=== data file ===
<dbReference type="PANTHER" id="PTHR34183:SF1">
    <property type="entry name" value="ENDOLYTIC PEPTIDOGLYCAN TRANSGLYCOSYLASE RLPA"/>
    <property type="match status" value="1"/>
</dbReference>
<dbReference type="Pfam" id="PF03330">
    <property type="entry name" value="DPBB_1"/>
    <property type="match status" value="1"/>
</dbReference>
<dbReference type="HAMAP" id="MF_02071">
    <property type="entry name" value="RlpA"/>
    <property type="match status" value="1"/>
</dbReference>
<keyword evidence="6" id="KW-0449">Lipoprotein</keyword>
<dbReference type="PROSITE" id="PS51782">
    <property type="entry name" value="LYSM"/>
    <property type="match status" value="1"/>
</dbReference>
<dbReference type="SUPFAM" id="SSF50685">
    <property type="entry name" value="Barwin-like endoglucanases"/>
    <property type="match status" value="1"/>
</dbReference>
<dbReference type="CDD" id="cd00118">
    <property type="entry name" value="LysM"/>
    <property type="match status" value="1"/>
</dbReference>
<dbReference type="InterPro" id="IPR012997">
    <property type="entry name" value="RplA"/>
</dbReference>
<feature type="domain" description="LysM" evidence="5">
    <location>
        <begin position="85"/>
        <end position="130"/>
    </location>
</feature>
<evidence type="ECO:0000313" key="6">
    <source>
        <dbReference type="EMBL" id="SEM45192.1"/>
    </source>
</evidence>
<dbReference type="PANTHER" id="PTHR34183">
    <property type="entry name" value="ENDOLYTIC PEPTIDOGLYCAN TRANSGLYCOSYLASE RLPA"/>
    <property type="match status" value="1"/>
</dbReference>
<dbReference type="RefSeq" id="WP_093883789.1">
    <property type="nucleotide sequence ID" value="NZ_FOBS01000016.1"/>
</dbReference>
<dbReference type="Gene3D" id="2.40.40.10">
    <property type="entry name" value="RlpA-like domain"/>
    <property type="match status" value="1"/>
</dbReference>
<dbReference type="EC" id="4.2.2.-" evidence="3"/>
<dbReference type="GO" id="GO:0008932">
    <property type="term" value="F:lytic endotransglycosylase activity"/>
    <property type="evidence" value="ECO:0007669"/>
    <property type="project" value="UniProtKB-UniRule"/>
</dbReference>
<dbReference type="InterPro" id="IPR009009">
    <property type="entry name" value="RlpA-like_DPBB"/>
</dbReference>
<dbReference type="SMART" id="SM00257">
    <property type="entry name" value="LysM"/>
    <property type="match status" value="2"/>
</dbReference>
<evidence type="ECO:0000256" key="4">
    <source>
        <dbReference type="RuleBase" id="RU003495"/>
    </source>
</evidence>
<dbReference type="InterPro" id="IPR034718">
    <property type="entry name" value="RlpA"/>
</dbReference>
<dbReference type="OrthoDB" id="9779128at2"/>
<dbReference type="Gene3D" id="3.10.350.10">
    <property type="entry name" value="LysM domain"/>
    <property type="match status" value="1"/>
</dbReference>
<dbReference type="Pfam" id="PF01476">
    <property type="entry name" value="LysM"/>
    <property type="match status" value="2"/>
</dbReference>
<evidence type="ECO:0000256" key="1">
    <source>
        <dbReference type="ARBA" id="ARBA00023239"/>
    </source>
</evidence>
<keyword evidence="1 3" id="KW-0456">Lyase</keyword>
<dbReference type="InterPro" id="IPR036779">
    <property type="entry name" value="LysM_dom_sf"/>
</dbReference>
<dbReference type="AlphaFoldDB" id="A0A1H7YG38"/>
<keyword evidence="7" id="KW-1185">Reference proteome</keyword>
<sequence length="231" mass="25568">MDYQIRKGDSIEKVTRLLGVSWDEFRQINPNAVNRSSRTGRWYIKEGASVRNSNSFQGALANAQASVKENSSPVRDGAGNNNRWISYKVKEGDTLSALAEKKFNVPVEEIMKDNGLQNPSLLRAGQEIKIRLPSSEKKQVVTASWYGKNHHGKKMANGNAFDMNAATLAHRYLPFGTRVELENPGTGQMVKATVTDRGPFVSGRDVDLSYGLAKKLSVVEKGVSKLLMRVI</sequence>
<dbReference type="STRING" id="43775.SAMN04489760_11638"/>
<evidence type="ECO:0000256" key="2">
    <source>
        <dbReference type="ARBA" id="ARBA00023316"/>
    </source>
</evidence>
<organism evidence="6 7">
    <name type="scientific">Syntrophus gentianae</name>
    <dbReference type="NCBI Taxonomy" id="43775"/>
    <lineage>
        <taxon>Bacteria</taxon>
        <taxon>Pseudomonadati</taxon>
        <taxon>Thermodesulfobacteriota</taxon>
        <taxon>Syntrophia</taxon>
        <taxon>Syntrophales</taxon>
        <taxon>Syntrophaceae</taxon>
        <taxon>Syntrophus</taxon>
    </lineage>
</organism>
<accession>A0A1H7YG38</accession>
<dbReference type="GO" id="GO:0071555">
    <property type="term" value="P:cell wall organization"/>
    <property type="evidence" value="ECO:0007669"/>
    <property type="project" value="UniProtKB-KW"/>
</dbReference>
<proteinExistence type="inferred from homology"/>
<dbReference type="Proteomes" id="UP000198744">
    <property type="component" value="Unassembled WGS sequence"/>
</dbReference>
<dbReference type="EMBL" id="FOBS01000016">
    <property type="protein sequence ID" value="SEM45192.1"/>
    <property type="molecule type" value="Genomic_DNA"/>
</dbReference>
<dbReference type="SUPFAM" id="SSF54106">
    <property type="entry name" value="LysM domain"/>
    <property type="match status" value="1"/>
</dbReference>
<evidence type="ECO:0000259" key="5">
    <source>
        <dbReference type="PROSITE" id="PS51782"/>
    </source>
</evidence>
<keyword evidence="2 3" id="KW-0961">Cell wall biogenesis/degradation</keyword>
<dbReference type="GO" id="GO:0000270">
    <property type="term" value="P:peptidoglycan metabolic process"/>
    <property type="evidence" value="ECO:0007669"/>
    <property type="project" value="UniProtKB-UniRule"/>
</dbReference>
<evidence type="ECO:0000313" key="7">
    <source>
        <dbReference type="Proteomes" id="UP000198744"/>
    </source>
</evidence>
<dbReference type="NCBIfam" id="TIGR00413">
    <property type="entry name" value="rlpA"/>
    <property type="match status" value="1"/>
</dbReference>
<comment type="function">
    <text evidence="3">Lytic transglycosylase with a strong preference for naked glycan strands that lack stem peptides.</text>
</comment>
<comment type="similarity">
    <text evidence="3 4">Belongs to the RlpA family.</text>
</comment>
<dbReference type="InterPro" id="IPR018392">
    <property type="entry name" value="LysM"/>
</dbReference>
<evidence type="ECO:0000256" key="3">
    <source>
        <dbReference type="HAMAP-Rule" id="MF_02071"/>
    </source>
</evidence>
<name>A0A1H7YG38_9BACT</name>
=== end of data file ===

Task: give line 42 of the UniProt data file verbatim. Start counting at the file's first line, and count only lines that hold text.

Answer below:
    <property type="match status" value="1"/>